Exciting news! We're transitioning to the Statewide California Earthquake Center. Our new website is under construction, but we'll continue using this website for SCEC business in the meantime. We're also archiving the Southern Center site to preserve its rich history. A new and improved platform is coming soon!

Criticality of Rupture Dynamics in 3-D

Raul Madariaga, & Lynnea Olsen

Published December 2000, SCEC Contribution #485

We study the propagation of seismic ruptures along a fault surface using a fourth-order finite difference program. When prestress is uniform, rupture propagation is simple but presents essential differences with the circular self-similar shear crack models of Kostrov. The best known is that rupture can only start from a finite initial patch (or asperity). The other is that the rupture front becomes elongated in the in-plane direction. Finally, if the initial stress is sufficiently high, the rupture front in the in-plane direction becomes super-shear and the rupture front develops a couple of “ears” in the in-plane direction. We show that we can understand these features in terms of single nondimensional parameter s that is roughly the ratio of available strain energy to energy release rate. For low values of s rupture does not occur because Griffith's criterion is not satisfied. A bifurcation occurs when s is larger than a certain critical value, sc. For even larger values of s rupture jumps to super-shear speeds. We then carefully study spontaneous rupture propagation along a long strike-slip fault and along a rectangular asperity. As for the simple uniform fault, we observe three regimes: no rupture for subcritical values of s, sub-shear speeds for a narrow range of supercritical values of s, and super-shear speeds for s > 1.3sc. Thus, there seems to be a certain universality in the behavior of seismic ruptures.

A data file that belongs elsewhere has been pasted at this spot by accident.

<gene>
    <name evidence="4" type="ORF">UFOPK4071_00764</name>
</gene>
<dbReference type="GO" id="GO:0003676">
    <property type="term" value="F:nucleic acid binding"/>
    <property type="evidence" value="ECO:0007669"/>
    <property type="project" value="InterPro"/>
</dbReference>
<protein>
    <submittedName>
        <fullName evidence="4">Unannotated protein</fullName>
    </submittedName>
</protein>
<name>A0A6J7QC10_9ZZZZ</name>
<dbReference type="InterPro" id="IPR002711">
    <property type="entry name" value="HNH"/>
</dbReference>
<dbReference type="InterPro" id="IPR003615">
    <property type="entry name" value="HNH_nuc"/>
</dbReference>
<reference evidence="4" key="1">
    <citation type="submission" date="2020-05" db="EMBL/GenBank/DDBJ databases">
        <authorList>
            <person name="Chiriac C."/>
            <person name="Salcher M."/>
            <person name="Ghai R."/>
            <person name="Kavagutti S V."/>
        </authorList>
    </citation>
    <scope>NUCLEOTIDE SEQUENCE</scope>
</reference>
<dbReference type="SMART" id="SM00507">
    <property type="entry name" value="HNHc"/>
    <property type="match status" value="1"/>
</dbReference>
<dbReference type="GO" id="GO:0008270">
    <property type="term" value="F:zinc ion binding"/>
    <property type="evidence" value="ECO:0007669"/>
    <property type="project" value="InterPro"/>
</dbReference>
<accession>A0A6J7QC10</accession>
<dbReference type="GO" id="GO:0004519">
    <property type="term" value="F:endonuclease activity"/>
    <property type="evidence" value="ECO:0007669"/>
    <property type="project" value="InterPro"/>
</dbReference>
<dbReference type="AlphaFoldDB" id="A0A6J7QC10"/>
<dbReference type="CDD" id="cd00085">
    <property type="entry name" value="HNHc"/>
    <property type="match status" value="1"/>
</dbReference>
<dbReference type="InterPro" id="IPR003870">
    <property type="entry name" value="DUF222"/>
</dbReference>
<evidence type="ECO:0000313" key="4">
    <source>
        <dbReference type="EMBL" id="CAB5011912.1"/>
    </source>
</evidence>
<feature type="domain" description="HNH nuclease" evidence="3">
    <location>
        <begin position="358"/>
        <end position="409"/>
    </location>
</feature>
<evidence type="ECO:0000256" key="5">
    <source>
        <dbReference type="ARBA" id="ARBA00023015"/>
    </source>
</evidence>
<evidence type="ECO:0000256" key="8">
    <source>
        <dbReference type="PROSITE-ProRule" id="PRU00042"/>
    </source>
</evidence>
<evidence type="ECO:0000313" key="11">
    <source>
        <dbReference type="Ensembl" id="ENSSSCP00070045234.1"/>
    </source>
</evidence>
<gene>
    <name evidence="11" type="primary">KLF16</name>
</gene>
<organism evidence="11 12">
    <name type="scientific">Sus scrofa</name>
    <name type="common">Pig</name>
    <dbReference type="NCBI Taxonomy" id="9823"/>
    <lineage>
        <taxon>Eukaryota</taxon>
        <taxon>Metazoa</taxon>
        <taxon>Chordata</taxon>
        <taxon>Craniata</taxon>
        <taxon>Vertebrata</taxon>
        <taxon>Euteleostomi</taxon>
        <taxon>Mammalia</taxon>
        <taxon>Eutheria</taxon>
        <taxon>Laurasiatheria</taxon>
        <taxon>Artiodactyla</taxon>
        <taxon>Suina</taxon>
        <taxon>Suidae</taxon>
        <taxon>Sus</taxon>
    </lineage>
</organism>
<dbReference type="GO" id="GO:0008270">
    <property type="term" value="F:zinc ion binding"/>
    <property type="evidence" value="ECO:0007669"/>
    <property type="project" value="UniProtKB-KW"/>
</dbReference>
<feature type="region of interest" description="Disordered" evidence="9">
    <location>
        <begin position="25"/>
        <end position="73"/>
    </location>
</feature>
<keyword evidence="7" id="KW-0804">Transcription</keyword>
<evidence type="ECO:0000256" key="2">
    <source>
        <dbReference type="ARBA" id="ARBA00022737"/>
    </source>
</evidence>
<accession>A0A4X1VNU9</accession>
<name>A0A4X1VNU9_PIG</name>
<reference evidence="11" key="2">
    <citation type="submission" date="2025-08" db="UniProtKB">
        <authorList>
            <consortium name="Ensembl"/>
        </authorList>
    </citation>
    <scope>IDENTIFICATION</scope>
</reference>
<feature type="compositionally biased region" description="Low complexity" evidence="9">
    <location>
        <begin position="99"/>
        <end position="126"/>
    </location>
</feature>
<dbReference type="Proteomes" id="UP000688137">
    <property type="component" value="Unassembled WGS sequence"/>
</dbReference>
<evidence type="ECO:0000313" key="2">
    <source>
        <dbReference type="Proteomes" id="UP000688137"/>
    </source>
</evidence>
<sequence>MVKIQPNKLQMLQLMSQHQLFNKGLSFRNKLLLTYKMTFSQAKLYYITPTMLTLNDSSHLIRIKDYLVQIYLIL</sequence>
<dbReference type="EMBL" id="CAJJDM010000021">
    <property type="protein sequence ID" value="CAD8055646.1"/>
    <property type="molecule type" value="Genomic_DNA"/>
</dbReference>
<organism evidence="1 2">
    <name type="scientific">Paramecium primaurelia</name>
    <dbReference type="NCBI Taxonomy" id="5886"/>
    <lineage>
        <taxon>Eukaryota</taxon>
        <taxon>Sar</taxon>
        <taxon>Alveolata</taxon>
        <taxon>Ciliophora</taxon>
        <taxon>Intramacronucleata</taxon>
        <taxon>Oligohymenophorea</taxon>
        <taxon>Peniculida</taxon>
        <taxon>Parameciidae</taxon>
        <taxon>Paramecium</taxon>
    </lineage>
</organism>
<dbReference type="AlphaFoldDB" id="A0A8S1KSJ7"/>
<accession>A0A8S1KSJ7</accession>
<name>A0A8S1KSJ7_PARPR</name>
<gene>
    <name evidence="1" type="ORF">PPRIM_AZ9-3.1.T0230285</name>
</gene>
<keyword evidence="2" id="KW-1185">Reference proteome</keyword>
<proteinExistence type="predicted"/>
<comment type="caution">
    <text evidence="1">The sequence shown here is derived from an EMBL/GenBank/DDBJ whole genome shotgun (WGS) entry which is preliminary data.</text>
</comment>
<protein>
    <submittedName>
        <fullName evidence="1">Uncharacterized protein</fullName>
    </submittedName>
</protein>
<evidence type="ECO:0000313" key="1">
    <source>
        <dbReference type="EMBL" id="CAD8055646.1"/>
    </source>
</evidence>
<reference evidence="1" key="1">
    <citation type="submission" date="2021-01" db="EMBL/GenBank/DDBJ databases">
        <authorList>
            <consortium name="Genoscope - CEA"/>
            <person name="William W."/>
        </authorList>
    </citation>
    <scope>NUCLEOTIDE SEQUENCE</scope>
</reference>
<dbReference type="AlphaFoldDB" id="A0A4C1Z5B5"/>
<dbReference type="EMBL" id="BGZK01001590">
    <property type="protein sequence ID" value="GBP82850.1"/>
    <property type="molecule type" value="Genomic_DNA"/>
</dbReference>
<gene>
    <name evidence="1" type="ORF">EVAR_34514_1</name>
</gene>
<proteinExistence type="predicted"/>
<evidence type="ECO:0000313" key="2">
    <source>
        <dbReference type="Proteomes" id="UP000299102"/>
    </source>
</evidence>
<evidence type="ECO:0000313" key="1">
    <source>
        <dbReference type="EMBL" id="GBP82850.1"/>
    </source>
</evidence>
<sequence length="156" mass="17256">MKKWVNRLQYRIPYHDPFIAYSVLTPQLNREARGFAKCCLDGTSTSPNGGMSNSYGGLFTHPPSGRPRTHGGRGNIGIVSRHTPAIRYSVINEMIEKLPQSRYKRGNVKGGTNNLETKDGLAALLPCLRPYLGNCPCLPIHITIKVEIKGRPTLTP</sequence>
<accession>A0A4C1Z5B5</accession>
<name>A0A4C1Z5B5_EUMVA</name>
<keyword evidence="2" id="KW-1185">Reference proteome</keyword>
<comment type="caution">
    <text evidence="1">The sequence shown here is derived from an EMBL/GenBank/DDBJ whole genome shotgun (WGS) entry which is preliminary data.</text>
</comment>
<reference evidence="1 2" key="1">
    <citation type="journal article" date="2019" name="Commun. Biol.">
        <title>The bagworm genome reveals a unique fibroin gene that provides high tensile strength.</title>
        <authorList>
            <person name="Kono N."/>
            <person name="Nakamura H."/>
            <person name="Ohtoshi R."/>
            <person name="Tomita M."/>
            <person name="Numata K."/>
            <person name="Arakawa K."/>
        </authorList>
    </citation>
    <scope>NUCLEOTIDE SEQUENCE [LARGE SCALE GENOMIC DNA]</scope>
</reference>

Madariaga, R., & Olsen, L. (2000). Criticality of Rupture Dynamics in 3-D. Pure and Applied Geophysics, 157(11-12), 1981-2001. doi: 10.1007/PL00001071.